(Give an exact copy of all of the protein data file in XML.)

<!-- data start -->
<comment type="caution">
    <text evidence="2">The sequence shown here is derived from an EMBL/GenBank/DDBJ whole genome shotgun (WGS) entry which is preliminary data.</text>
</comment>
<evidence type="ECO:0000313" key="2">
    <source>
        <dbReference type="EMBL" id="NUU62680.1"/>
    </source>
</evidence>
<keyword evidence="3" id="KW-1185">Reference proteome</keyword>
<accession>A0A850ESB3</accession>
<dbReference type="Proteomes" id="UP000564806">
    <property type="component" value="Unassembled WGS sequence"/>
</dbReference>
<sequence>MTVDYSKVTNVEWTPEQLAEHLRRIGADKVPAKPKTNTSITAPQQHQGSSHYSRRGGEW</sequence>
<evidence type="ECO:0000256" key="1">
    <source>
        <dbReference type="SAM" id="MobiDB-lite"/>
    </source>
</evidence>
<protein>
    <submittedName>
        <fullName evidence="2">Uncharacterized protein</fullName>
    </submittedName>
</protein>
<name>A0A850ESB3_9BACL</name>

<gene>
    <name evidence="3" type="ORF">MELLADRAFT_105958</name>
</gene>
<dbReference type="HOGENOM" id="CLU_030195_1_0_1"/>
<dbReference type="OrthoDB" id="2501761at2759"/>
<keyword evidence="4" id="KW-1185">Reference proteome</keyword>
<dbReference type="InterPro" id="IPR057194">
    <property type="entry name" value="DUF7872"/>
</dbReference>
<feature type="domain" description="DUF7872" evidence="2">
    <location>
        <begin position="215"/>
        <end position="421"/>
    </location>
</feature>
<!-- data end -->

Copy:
<comment type="caution">
    <text evidence="2">The sequence shown here is derived from an EMBL/GenBank/DDBJ whole genome shotgun (WGS) entry which is preliminary data.</text>
</comment>
<evidence type="ECO:0000313" key="2">
    <source>
        <dbReference type="EMBL" id="NUU62680.1"/>
    </source>
</evidence>
<keyword evidence="3" id="KW-1185">Reference proteome</keyword>
<accession>A0A850ESB3</accession>
<dbReference type="Proteomes" id="UP000564806">
    <property type="component" value="Unassembled WGS sequence"/>
</dbReference>
<sequence>MTVDYSKVTNVEWTPEQLAEHLRRIGADKVPAKPKTNTSITAPQQHQGSSHYSRRGGEW</sequence>
<evidence type="ECO:0000256" key="1">
    <source>
        <dbReference type="SAM" id="MobiDB-lite"/>
    </source>
</evidence>
<protein>
    <submittedName>
        <fullName evidence="2">Uncharacterized protein</fullName>
    </submittedName>
</protein>
<name>A0A850ESB3_9BACL</name>

<gene>
    <name evidence="3" type="ORF">MELLADRAFT_105958</name>
</gene>
<dbReference type="HOGENOM" id="CLU_030195_1_0_1"/>
<dbReference type="OrthoDB" id="2501761at2759"/>
<keyword evidence="4" id="KW-1185">Reference proteome</keyword>
<dbReference type="InterPro" id="IPR057194">
    <property type="entry name" value="DUF7872"/>
</dbReference>
<feature type="domain" description="DUF7872" evidence="2">
    <location>
        <begin position="215"/>
        <end position="421"/>
    </location>
</feature>